Nonny, yes, I agree. This is, of course, common sense. The pity here is that mjewel made a blanket statement and is unfortunately not as capable as you are in making a mature point. But the problem with your position is that you are assuming that common sense rules here.

    It is unfortunate that in the United States court system, losing cases are brought to trial with absolutely no merit. They are brought to trial for other reasons.

    Take a look at what happened to my friend Greg. If this story doesn't make you cry, then you have no heart. Greg absolutely did not owe NSTAR Electricity any money. But, if you read the article, you'll see that despite the fact that NSTAR could not produce any records at all proving that Greg owed NSTAR any money, NSTAR used the court system to attempt to extort $7,210.09 from Greg. This is extortion by lawyer and it is becoming more and more common nowadays. NSTAR intentionally prosecuted an innocent man for the sole reason of taking money from him (although the Boston Sunday Globe reported that the reason for the baseless lawsuit was that someone in NSTAR management had a personal grudge against Greg)

    Take a look at Sarah Palin. You don't have to like her. I'm not even sure I like her. But last year she was slammed with a bunch of baseless lawsuits and criminal accusations - none of which had any merit whatsoever (in one case, the DA is now under investigation for falsifying evidence against her). The intent of these legal attacks was NOT justice - it was to tie up her time in court, harass her emotionally, and bankrupt her. It succeeded.

    Does not liking someone justify abusing the court system?

    mjewel is taking the naive assumption that if someone is accused of misconduct, then they MUST be guilty of SOMETHING. He is either ignoring, or is too blindly ignorant to understand, that the court system is often used not to condemn the guilty, but to terrorize innocent people and possibly extort money out of them. I'm sure that there are cases where people brazenly took something from Getty, but their tactics and deliberate lack of copyright information on the image's EXIF metadata suggests that they may be guilty of deliberate entrapment, and that the actual legal merit of many of their cases ignore Fair Use and other legal use issues.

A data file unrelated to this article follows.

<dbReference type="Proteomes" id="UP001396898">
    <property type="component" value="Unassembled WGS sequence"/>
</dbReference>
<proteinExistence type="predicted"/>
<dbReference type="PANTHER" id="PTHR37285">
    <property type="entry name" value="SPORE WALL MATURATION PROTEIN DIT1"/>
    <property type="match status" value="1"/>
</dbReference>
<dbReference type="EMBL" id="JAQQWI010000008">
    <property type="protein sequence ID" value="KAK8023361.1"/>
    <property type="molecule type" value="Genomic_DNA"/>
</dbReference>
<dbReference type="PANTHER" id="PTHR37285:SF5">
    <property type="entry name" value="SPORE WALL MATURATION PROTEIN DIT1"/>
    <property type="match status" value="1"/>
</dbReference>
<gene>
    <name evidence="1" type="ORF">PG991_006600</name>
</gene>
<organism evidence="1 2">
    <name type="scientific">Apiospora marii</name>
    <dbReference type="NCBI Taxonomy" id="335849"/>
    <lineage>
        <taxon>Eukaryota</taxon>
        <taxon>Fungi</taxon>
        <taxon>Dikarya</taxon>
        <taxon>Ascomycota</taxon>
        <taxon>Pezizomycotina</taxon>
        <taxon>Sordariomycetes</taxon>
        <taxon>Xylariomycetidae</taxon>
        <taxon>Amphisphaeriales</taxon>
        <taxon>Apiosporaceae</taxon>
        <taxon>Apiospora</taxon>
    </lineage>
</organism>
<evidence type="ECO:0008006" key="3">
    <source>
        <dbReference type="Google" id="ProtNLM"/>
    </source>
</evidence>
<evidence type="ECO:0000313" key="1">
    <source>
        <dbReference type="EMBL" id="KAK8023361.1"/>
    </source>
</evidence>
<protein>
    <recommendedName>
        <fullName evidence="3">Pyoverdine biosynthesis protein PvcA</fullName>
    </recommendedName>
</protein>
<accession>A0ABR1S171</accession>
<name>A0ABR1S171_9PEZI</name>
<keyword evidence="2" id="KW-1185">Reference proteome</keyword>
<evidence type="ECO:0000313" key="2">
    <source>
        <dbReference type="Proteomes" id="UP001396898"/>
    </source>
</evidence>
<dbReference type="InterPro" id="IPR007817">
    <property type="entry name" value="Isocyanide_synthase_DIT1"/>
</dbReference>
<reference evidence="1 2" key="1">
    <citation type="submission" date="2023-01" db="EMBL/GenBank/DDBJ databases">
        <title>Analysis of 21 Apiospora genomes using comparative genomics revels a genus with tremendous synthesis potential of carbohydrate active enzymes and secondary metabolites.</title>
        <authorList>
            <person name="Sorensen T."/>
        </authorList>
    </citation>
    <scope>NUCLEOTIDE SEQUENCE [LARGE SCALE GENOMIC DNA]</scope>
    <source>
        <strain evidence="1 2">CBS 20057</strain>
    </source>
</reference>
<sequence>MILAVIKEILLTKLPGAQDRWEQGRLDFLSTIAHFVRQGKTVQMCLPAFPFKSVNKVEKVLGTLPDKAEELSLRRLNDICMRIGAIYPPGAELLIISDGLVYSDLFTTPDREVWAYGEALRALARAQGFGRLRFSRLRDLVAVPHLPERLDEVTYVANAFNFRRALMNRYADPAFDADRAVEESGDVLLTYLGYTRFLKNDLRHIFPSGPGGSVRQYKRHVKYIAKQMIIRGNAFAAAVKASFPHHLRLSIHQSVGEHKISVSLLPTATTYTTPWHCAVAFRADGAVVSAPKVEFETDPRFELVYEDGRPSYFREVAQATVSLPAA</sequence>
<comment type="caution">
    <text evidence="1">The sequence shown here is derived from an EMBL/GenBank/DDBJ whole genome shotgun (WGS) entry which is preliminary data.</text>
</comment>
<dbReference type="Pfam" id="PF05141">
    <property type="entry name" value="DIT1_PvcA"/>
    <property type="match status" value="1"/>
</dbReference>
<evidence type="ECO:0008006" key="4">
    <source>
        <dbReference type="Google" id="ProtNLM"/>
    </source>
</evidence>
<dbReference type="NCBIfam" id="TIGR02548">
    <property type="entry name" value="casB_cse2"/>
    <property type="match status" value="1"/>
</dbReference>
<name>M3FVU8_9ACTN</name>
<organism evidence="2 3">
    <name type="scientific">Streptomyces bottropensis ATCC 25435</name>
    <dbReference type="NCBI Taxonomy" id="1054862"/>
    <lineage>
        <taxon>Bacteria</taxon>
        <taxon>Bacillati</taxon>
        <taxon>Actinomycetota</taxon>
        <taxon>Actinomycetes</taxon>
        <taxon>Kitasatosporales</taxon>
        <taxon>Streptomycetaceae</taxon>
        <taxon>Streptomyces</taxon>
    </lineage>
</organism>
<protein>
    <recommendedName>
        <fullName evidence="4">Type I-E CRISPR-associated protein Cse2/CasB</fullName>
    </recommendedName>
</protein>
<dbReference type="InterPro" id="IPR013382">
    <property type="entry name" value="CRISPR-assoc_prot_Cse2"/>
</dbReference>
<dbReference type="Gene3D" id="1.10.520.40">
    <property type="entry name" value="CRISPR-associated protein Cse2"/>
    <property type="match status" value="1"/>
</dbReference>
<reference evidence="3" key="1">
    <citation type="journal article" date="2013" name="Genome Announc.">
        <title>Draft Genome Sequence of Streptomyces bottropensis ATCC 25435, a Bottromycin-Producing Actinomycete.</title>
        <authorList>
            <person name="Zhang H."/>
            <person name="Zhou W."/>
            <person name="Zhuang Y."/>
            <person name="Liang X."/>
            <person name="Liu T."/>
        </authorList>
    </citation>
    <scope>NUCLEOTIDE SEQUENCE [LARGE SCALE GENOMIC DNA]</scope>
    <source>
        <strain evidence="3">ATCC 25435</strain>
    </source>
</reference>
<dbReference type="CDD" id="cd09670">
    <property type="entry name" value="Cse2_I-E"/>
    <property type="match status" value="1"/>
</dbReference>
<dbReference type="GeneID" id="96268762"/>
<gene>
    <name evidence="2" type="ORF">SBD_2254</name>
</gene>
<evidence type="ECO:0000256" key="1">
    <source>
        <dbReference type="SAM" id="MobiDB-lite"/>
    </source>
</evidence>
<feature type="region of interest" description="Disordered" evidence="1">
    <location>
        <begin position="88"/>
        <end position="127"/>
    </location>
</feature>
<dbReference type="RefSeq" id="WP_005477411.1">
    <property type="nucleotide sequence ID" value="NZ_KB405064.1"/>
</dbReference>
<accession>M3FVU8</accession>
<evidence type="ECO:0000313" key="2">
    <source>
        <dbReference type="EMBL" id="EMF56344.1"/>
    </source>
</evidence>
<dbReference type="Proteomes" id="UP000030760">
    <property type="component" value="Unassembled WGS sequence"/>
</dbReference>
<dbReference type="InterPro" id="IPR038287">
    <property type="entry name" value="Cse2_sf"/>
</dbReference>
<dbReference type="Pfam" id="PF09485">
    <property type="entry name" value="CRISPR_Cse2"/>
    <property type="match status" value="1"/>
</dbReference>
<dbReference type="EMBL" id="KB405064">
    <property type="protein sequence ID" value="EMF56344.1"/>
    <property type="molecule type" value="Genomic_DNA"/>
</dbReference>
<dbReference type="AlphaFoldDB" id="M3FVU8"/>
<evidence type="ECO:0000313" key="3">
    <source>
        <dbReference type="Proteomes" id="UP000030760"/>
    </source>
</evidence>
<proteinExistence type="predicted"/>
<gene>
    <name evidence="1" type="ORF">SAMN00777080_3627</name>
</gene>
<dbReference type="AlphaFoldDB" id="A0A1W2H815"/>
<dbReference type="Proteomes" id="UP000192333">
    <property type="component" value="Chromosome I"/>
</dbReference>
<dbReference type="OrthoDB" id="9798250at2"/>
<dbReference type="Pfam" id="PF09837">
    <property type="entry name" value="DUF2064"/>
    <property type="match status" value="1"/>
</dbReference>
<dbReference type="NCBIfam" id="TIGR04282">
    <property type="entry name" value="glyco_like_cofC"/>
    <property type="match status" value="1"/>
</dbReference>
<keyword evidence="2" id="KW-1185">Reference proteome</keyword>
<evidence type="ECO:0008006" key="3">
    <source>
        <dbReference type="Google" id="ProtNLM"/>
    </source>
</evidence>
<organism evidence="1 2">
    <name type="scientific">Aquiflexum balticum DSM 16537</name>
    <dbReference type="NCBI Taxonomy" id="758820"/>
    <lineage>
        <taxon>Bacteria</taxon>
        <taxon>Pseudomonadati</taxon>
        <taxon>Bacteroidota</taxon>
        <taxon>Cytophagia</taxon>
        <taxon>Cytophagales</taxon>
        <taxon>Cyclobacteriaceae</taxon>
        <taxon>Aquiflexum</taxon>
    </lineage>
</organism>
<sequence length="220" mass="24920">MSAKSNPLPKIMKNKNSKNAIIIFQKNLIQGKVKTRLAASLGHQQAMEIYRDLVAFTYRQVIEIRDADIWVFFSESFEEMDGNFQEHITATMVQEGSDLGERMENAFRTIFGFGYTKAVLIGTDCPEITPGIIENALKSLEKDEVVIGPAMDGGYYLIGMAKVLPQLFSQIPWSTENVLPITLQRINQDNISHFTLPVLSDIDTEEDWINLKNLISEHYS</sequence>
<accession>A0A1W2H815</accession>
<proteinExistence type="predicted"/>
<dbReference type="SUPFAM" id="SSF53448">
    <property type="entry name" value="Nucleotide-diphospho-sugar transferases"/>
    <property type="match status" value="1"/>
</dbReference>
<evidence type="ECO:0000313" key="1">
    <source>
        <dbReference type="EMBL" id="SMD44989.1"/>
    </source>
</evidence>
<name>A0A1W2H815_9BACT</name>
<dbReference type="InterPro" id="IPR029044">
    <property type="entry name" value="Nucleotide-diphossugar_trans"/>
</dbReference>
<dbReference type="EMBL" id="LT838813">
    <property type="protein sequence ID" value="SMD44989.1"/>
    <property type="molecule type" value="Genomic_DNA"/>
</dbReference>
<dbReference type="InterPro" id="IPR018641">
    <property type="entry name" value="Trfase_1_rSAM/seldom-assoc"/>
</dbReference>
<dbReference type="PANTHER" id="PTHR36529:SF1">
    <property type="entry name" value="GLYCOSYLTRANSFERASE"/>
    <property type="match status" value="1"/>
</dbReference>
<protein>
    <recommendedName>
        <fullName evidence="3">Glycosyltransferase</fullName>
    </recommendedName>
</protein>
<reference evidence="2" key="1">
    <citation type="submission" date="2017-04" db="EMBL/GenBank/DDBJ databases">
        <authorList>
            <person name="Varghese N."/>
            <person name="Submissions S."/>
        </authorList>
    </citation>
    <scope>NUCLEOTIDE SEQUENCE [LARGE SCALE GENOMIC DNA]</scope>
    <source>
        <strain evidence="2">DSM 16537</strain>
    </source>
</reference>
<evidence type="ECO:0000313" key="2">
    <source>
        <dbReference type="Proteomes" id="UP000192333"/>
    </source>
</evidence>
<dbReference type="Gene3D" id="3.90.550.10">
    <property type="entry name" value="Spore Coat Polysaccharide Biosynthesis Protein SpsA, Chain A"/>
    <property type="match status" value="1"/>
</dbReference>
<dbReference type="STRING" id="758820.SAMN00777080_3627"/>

But it doesn't change the fact that mjewel is totally ignorant of the issues. That's why he is constantly making a sad fool out of himself here.
     
    Corwin, Nov 3, 2009 IP
  20. mjewel

    mjewel Prominent Member

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    #140
    It doesn't matter if the piece itself is postmarked. It doesn't matter if it was notarized - it isn't a copyright. Yeah, who cares if the source is an IP attorney - we should be believe a scumbag thief who has repeatedly proven they are an idiot with no legal knowledge whatsoever.

    And let me get this right, you walk into the post office and put a stamp on your artwork and ask the postal worker to postmark it vs. doing a legal copyright registration? Oh priceless. The poorman's artwork, non-copyright, postmark and his roll of stamps!!! That's got to be one of the funniest things I have seen you post yet. Are you really that hard up for money? LOL - seriously, that's rolling on the floor funny. What a loser.

    FACT: You admitted the image wasn't yours.

    All your incoherent rantings are meaningless and legally without any merit.

    It wasn't your image and you are liable. As I have said several times, it doesn't make a difference if Getty has gone through the entire court process on a lawsuit. Your mental illness continues to thinks this legally means something - it doesn't, even if it is true. As you yourself proved, scumbags like yourself are the reason these cases don't go through the courts. The facts show a first class letter from Getty was enough to send you scurrying like the rat you are. Why didn't you fight them in court? You weren't even man enough to respond to their letter (because you thought they would sue you if you responded) LOL!!
     
    Last edited: Nov 3, 2009
    mjewel, Nov 3, 2009 IP